Hi, have I told you I work for NGfL Cymru? Probably a thousand times 😉

In the video below I show a great animation on convection currents in a room heated by a radiator that you can find on our website here. However, I don’t just give a tour of the animation, but I show how you can use it to encourage your students to talk about Physics in a creative way. It is a role play where you introduce the animation as a talk show of the life of the “Particles” family, which is your class. Well, the rest is in the video and I don’t want to spoil it for you, but I believe this approach is an interesting way to develop Communication and Literacy skills in your pupils in a fun way!

As always, I really value your feedback, so spend 10 seconds to leave a comment, please!

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Comments
  1. […] This post was mentioned on Twitter by Steve Bunce and Alessio Bernardelli, Alessio Bernardelli. Alessio Bernardelli said: Convection Talk Show!: http://wp.me/pCFrH-4o […]

  2. John Eaden says:

    An impressive resource on a topic that is hard to teach to pupils who find it difficult to visualise particle behaviour.
    And a nice way to find out about the NgfL Cymru resources. Had a quick look at a couple of other animations – will be back to try some in my classroom/lab too.
    Nice one alessio

    • Alessio Bernardelli says:

      Thanks! Really appreciate your positive comments. Hope you’ll find other NGfL Cymru resources useful, but keep looking, or even better subscribe to the website, as we are about to add quite a lot more in Science!
      Alessio.

  3. Terry Horsman (IoP!) says:

    Hi Alessio,

    First time I’ve managed to look at some of your stuff – like this convection ‘movie-visualiser’…helps me more by having the graphic, as I teach ‘hot things (gas, liquid) rise because the particles get more energy & so move further away from each other, so volume occupied gets bigger but no. particles/mass stays same, so density (mass/vol) gets smaller, so the ‘cube’ has lower density & so rises…..etc. Could you say something llike “this cube of air (& show it in 3-d, as a cube) contains (say) 10 particles (show just 10, or 5, eg different cpolours so that kids can count/see constant number….then no particles (=mass) remains constatnt, but vol occupied by these 10 particles increases/decreases, so density decreases/increases, so ‘cube’ rises/falls….Sounds more complicated than your graphic could explain it, so….nice one! (as we know, so many kids think that as you heat things they expand, so the particles expand…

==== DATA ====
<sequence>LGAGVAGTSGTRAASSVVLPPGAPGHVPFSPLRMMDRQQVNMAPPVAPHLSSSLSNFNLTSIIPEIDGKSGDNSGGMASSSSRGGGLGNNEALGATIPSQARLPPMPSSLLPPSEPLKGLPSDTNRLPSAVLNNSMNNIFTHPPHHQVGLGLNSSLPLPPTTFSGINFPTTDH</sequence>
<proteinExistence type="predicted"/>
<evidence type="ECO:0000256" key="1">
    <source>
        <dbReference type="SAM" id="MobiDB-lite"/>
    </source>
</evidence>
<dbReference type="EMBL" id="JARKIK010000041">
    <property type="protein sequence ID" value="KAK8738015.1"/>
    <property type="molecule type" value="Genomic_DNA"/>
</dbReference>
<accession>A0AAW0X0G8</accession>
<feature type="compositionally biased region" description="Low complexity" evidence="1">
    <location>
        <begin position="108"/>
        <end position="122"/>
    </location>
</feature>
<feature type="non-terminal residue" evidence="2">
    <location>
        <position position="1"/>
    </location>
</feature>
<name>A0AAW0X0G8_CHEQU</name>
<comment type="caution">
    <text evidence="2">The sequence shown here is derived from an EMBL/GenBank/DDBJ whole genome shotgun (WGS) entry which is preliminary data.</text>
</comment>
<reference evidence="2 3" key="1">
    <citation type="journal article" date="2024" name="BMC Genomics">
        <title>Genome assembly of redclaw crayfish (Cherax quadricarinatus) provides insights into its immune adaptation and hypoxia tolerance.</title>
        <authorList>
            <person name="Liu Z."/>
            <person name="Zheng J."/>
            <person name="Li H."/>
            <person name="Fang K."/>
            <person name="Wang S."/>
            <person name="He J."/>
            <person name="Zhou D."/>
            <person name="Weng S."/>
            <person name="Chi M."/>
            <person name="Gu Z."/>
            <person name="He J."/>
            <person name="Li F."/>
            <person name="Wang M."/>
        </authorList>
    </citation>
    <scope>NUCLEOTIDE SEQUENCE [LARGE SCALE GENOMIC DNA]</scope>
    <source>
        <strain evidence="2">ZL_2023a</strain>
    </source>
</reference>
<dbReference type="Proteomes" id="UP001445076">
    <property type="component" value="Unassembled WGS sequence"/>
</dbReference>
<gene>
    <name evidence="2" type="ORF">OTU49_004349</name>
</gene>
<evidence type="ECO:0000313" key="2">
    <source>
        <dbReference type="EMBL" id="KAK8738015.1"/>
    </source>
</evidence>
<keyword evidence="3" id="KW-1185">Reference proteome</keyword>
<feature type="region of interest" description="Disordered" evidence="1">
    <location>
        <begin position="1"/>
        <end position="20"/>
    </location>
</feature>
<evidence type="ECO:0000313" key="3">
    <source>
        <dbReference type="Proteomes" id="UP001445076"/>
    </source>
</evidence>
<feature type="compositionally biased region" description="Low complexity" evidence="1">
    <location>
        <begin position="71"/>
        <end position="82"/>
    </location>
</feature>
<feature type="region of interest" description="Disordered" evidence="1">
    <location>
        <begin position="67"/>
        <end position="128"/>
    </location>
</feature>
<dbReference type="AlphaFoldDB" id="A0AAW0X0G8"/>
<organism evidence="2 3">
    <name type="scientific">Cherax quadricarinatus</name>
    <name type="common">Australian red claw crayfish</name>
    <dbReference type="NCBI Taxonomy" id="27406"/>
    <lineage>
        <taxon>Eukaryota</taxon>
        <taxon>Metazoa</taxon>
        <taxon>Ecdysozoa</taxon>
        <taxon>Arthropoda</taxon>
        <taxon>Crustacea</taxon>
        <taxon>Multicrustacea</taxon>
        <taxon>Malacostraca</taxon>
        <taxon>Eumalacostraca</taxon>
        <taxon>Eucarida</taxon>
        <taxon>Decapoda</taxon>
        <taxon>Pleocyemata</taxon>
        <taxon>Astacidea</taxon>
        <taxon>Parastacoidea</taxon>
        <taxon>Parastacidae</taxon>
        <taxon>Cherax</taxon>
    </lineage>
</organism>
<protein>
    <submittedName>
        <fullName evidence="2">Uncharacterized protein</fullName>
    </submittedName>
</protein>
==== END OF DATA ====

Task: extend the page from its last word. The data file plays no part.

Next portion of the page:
Cheers!

    Terry

    • Alessio Bernardelli says:

      Thanks Terry,
      First of all I cannot take the credit for the animation, which was created by Dr Iestyn Jones from eChalk a few years ago. I think making a 3D cube would be a really nice addition, but my feeling is that it would have added too many variables to make it as smooth as it is. I agree it would look more realistic, but I think it still helps quite a bit in visualizing the concept, as you said! My part in this resource was just very recently (in fact today) to promote it again and give it a bit of a twist, which I hope will be of some use. My kids like doing that kind of thing (the talk show bit) and so I think others would.
      Will you be at the ASE Conference?

      • Terry Horsman (IoP!) says:

        OK, thanks for comments; agreed, most kids like some sort of ‘drama-based’ involvement in science – acting at being particles (eg in a solid metal rod as one end is heated…not literally, of course…well, may be a hair drier, but not a Bunsen..!).
        Yes, I’m at ASE – doing 2 sessions too; looks to be even busier than last year!

        Cheers!

        Terry

  4. Gary Williams says:

    Hi Alessio,

    Nice animation, but be careful with the words, it almost sounded like you said the particles were expanding at one point!
    I really like the talk show idea – absolutely excellent. I’ll use that first chance I get.

    • Alessio Bernardelli says:

      Thanks Gary,
      I know exactly what you mean and I agree! I didn’t mean that the particles expand, but the air does. I know it sounds different in the video, but I had only 5 min and it had to be taken all in one go, so where I wanted to say “… and the air expands…” I just said “expand”. It was the best take and time running out, so I decided to keep it! Hope it’s not too confusing!
      Alessio

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